PXE-like disorder with multiple coagulation factor deficiency

Pseudoxanthoma Elasticum-Like Disease

Clinical Characteristics
Ocular Features: 

Retinitis pigmentosa has been diagnosed clinically and confirmed by ERG studies in some patients. The fundi in a few individuals have the typical angioid streaks and/or peau d’orange changes. The impact on visual acuity and its prognosis has not been systematically studied.

Systemic Features: 

The skin changes resulting from fragmentation and aberrant mineralization of connective tissue, particularly elastic fibers, resemble those seem in classic pseudoxanthoma elasticum. These include the presence of yellowish papules or leathery plaques with dot-like depressions (‘chicken skin’). However, the skin changes are more widespread and involve trunk as well as limbs and flexural areas. Ultrastructurally the elastic fibers are more severely fragmented than those in classic PXE.

Many patients in addition have deficiencies in vitamin K-dependent clotting factors such as II, VII, IX, and X. Epistaxis, spontaneous gingival bleeding and severe vaginal hemorrhages may occur. Cerebral aneurysms, vascular occlusions, and atherosclerotic plaques in the lower extremities have been reported in a few patients.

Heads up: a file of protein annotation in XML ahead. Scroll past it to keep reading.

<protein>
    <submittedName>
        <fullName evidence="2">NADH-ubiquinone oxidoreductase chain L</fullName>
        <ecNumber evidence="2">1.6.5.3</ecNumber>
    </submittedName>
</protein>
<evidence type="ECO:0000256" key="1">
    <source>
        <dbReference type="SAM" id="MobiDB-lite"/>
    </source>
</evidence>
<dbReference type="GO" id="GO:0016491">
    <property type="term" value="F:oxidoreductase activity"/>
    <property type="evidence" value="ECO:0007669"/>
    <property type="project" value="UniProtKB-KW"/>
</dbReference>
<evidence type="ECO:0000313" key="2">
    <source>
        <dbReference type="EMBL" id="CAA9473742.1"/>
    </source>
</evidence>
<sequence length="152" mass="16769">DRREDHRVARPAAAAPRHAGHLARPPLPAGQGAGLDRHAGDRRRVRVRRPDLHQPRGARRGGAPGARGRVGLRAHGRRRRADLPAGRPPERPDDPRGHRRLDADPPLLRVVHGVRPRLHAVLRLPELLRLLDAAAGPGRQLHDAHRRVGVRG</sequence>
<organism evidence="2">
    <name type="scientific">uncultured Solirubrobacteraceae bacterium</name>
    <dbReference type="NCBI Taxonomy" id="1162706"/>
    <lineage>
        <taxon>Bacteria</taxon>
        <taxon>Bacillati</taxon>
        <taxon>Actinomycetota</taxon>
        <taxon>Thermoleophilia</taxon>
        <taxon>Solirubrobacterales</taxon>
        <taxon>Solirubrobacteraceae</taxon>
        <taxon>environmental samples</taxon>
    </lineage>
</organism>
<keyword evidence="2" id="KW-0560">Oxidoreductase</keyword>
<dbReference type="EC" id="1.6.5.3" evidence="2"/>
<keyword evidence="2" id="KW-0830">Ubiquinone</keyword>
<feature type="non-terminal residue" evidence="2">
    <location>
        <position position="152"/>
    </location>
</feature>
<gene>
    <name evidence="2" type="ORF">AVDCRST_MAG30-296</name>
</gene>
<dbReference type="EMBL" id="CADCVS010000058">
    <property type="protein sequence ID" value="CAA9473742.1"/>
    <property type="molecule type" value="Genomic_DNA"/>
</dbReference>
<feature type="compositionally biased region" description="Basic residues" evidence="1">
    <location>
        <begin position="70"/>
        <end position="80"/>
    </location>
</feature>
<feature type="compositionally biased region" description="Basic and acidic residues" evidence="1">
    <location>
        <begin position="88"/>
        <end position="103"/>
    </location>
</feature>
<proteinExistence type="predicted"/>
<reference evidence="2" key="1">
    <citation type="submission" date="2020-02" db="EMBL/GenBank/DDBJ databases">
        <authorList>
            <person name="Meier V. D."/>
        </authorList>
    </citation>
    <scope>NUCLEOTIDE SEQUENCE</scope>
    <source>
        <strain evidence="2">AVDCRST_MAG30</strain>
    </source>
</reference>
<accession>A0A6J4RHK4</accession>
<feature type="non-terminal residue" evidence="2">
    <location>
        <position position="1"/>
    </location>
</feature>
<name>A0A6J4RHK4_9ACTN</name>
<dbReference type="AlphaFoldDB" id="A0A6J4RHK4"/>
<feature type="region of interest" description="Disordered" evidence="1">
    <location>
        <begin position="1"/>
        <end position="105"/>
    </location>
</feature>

Classic pseudoxanthoma elasticum is due to homozygous mutations in the ABCC6 (ATP-binding cassette subfamily C member 6) gene. However, in the PXE-like condition described here homozygous or compound heterozygous mutations in the GGCX (gamma-glutamyl carboxylase) gene (2p11.2) are responsible. Some heterozygous GGCX individuals in families with this genotype who are also heterozygous for ABCC6 mutations (doubly heterozygous) may have similar skin features. Thus the condition described here may also be a digenic disorder in some individuals.

Pseudoxanthoma elasticum-like disease is an autosomal recessive disorder.

Autosomal recessive
Treatment Options: 

There is no treatment for the connective tissue defect but individual problems such as subretinal neovascularization, hemorrhages, and vascular occlusions may respond to appropriate therapy.

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